Dasuquin and Cosequin are both dog joint supplements made by Nutramax Labs.
Both products contain glucosamine, chondroitin, and MSM.
The difference between Dasuquin and Cosequin is that Dasuquin also contains ASU, which is an additional ingredient believed to prevent cartilage erosion.
This is also what makes Dasuquin more expensive than Cosequin.
What Do Dasuquin and Cosequin Do?
These two canine joint supplements designed for canines have a lot in common, with only a few differences between them.
Both are designed to relieve doggy arthritis and relieve joint pain, including hip dysplasia or other joint-related injuries.
Both come in the form of chewable tablets, which often makes a supplements much easier to give to your dog than a classic pill.
They also contain very similar ingredients, with both supplements including:
But Dasuquin has one ingredient that Cosequin does not, called ASU.
What is ASU?
ASU, which stands for Avocado & Soybean Unsaphonifiables is the major ingredient that differentiates Dasuquin from Cosequin.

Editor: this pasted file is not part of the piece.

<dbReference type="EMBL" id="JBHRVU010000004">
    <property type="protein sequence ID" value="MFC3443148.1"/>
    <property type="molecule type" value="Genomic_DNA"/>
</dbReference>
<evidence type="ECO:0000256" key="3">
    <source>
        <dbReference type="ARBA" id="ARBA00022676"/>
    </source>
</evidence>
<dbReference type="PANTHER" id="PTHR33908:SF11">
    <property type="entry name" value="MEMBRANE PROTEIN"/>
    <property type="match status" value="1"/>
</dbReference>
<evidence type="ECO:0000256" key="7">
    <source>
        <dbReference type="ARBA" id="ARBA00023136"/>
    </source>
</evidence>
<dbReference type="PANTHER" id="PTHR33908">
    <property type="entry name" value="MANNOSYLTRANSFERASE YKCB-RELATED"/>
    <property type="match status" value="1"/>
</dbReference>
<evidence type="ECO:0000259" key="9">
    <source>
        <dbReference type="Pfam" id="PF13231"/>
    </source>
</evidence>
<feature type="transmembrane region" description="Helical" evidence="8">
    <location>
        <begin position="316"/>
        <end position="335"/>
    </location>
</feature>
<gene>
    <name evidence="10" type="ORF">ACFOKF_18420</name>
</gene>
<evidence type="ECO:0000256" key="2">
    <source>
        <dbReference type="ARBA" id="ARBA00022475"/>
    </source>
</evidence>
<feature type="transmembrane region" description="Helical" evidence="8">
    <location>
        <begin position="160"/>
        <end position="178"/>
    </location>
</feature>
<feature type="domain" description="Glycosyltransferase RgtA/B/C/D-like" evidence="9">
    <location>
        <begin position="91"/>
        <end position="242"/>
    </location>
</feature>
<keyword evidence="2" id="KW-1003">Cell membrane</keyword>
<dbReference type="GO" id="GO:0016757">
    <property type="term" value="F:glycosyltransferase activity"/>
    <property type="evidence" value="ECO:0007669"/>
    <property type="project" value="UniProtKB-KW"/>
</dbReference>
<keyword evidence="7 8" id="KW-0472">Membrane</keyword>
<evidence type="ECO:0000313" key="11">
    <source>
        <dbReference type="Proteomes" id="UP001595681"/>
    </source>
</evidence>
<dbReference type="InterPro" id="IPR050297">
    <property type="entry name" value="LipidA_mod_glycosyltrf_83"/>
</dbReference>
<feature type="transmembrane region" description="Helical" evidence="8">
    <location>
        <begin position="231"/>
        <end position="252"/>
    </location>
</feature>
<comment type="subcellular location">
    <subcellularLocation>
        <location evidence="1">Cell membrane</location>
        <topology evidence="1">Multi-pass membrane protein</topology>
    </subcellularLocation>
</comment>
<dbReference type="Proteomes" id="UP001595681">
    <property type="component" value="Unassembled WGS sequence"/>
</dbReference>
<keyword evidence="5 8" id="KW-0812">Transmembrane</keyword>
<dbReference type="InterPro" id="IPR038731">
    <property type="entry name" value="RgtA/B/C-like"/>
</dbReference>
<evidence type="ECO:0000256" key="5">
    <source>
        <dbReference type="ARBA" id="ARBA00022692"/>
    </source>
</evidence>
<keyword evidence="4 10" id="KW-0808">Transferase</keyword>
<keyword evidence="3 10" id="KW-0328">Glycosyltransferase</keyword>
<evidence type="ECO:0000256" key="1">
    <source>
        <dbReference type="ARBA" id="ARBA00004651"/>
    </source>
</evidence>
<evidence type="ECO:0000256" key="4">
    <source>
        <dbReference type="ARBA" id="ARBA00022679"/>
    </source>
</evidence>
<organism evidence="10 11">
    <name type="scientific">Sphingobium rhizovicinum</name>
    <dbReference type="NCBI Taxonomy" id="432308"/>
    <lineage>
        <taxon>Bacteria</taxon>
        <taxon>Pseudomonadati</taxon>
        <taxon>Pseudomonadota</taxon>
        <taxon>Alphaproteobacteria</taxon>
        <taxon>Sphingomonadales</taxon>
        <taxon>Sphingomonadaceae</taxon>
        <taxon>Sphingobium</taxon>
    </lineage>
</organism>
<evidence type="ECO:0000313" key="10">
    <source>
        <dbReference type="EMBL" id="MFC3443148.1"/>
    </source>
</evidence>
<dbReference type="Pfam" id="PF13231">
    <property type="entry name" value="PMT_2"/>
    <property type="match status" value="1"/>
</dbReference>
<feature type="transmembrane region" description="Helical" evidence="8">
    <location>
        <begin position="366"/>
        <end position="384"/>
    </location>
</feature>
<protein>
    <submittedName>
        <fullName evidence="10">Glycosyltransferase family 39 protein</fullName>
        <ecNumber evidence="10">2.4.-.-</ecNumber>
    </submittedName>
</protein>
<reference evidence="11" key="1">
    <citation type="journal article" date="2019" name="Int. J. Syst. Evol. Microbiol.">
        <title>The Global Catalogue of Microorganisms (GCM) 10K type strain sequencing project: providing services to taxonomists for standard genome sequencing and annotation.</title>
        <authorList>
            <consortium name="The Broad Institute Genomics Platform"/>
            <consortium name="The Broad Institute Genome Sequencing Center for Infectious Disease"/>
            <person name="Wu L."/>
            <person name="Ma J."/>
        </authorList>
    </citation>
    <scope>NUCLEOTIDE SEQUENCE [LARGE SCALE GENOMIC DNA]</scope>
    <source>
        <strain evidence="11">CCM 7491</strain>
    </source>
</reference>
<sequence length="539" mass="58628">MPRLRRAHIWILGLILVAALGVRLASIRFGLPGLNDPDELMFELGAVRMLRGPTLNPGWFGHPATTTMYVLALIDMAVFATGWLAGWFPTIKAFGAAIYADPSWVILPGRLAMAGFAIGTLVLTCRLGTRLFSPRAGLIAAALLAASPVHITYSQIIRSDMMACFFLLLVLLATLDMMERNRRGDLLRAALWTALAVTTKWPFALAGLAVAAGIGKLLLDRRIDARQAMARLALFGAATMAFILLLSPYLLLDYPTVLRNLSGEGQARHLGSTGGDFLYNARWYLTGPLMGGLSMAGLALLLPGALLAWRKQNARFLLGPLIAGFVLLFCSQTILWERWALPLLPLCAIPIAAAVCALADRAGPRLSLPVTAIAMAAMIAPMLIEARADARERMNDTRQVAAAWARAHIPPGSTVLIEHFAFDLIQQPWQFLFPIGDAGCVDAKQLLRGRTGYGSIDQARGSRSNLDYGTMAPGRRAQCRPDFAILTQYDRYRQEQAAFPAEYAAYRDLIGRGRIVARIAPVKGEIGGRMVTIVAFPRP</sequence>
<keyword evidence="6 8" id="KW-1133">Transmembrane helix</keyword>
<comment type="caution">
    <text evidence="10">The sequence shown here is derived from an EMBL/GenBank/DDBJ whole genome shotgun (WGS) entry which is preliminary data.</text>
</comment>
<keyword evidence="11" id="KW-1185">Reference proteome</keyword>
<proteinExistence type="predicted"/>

ASU is seen as considerably more effective in regards to repairing stiff, sore, and injured joints. Basically, it’s more of a good thing!
The question you’re probably wondering – is Dasuquin’s ASU worth paying more for? It’s hard to say, as it really depends on your dog’s situation.
Dasuquin vs. Cosequin: Which Is Better?
Both of these supplements are very similar, so the main question becomes, is ASU really that much better?
There’s a range of opinions on this topic – some owners claim that they noticed significant improvement when switching from Cosequin to Dasuquin.
However, others found no discernible difference, switching promptly back to Cosequin since it seemed to get the job done effectively enough to resolve their dog’s joint issues (plus, Cosequin is a fair bit cheaper).
Ultimately, it seems that Dasuquin is best suited for dogs with severe arthritis or hip dysplasia, and need an extra boost for curing those joint issues.
If you’re unsure, the best advice is always to consult with your vet, as they will have a better understanding of how severe your dog’s joint issues are, and what you furry buddy will need to get back on his feet.